News Report, Todd Spencer

Committing to do community service without compensation may seem undesirable to some, but to others, donating time for a just cause can be rewarding. And in fact, volunteers are responsible for some of the most important work that takes place in any community, which is why City of Richmond mayor Gayle McLaughlin and city manager Bill Lindsey have recently been working to promote volunteerism across the city.

McLaughlin recently signed a “declaration of service,” making Richmond a member of the Cities of Service national coalition. Cities of Service is a coalition of municipal governments from across the country that are working together to accelerate the “service movement” and engage residents as volunteers to make a difference in their communities.

Richmond was also recently awarded a grant from the Bechtel Foundation to advance best practices and develop a coordinated strategy for implementing citywide volunteer services.

In April, the City of Richmond, in partnership with Richmond Community Foundation (RCF) and the Volunteer Center of the East Bay, honored exemplary volunteer service at a citywide Volunteer Recognition Ceremony at the Richmond Memorial Auditorium. The ceremony was a prelude to the city celebrating National Volunteer Week. At the event, community organizations occupied booths where people lined up to ask questions and sign up for volunteer services.

“I hope people recognize the amazing work that unsung heroes [in Richmond] do, spending their individual time to help improve their community,” said April Suwalsky, director of community engagement at RCF, who attended the event.

Mayor McLaughlin gave an inspirational speech, in which she quoted the great freedom fighter Mahatma Gandhi. “Live as if you were to die tomorrow, and learn as if you were to live forever,” she told the audience.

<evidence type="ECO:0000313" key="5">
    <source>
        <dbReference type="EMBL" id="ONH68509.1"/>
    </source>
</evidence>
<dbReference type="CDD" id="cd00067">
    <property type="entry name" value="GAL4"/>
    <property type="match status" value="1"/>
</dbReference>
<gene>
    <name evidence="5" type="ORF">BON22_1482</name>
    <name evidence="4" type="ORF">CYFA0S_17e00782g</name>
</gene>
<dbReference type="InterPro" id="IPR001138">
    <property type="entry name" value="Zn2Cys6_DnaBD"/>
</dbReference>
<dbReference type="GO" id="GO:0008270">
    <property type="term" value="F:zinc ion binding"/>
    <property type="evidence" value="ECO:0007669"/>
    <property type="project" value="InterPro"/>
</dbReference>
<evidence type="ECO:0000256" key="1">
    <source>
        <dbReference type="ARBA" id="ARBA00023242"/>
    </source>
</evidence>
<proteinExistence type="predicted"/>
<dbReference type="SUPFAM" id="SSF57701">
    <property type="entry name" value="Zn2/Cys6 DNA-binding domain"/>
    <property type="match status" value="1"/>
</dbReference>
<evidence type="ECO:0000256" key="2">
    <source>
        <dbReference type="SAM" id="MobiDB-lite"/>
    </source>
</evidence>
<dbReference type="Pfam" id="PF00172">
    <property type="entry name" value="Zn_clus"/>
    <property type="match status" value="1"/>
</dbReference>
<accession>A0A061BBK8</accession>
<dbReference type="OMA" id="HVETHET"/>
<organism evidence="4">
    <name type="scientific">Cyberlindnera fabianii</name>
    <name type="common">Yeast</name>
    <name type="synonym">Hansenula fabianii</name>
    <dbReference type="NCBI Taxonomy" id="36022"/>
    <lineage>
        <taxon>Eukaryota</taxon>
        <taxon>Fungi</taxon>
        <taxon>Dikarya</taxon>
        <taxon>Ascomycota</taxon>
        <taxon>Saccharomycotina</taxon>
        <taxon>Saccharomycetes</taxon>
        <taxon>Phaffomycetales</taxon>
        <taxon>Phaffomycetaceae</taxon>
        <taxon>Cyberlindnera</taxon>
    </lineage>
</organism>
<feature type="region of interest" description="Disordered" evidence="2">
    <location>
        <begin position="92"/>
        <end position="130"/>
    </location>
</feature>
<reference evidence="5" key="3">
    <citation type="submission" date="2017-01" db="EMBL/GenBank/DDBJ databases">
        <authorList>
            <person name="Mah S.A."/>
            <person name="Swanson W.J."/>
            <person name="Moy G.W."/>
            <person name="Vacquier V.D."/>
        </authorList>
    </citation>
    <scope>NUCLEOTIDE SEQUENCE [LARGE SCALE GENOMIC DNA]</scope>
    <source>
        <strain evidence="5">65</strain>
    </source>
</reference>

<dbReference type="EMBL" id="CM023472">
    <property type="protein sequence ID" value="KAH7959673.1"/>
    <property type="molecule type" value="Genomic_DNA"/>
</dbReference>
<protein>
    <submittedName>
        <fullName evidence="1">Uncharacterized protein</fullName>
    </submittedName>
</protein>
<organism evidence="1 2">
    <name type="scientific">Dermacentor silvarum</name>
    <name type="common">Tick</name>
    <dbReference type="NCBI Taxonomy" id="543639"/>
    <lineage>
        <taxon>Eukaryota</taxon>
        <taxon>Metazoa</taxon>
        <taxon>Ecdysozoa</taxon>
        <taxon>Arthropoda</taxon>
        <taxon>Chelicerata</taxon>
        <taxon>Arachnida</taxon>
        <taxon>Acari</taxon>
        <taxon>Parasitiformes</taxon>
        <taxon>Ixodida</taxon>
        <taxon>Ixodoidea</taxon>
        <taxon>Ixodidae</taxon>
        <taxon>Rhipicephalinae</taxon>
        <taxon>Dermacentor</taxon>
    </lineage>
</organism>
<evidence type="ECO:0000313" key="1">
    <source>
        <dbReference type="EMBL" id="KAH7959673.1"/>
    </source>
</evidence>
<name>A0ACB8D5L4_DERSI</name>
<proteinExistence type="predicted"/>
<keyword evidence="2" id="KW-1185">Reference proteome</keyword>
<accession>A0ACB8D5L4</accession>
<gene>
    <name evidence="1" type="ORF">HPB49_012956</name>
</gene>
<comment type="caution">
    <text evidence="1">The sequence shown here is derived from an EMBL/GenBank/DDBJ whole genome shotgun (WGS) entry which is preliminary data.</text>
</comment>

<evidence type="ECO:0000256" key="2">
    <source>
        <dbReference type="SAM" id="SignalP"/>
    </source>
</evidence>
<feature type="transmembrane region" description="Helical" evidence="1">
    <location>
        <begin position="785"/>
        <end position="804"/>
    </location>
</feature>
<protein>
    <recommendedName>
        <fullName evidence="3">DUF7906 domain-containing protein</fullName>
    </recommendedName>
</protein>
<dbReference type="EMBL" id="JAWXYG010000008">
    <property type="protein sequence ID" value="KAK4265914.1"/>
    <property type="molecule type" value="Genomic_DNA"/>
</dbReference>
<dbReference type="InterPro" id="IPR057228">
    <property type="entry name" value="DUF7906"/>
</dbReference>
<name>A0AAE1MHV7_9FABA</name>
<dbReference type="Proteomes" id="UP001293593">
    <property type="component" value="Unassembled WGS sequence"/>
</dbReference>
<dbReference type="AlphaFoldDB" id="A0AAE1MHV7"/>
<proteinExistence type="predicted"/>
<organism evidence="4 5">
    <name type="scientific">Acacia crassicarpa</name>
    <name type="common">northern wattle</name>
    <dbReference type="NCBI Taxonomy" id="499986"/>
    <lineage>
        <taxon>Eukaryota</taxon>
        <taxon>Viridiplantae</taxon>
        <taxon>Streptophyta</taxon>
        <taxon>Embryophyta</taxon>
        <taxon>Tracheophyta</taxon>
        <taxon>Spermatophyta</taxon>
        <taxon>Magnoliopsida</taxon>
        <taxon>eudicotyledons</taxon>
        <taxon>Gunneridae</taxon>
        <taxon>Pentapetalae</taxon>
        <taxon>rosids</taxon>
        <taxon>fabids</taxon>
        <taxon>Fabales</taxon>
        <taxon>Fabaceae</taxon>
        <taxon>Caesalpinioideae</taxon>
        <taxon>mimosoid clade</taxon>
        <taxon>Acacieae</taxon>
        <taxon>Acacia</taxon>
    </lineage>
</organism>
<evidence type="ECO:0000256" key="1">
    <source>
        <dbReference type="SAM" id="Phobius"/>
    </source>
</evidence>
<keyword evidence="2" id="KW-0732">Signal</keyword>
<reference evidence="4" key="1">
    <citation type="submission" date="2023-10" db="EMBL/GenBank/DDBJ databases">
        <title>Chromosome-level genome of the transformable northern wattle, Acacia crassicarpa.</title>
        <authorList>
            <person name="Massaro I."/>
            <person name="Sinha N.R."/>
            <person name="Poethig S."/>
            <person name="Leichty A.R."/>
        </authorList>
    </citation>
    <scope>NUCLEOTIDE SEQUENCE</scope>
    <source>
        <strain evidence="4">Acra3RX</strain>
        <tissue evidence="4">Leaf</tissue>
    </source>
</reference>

Two types of awards were given out at the event. The first were in recognition of “meritorious service.” Those awards were given to: Roxanne Alexander, Andromeda Brooks, Catholic Charities of the East Bay Family Literacy, Tom Chin, Michael B. Clark, Joann Ford, Sandi Genser-Maack, Virginia Harrison, Felix Hunziker, Teri Katz, John Kendrick, Melanie Myers, Irma Sanchez, Helida Solorio, and Brian Spiker.

The second category was for “distinguished volunteer service.” The winners in that category were:

Bradley Blake, from the group College is Real, whose members have been working under the radar, helping Richmond High School students become the first in their family to graduate high school and attend college.

Jan Schilling, from Weigh of Life, for her work in helping Richmond families attain a healthier lifestyle through health education and exercise classes.

Isela Gonzales, from Building Blocks for Kids, an organization that supports the development of healthy children and the self-sufficiency of all families living in the Iron Triangle neighborhood. Isela thanked the city for its support.

Goshi Kogure, from the Richmond Art Center, said that he recently came back from Japan where he was visiting his ill sister, and was shocked upon learning of his nomination after having worked at the art center for less than two years. Art, said Goshi, is good for the spirit.

Cameron J. Williams, who started a ceramic arts project in North Richmond, was also honored, but was not present to accept his award.

Bea Roberson received a Special Recognition Service Award for her dedication to attending Town-Hall meetings to increase community understanding of issues around the city. Roberson encouraged everyone to find something they enjoy doing that can help to improve this great city.

Congratulations to all the award winners. May your plaque be displayed with pride, knowing you’ve done something to help improve the City of Richmond.

 

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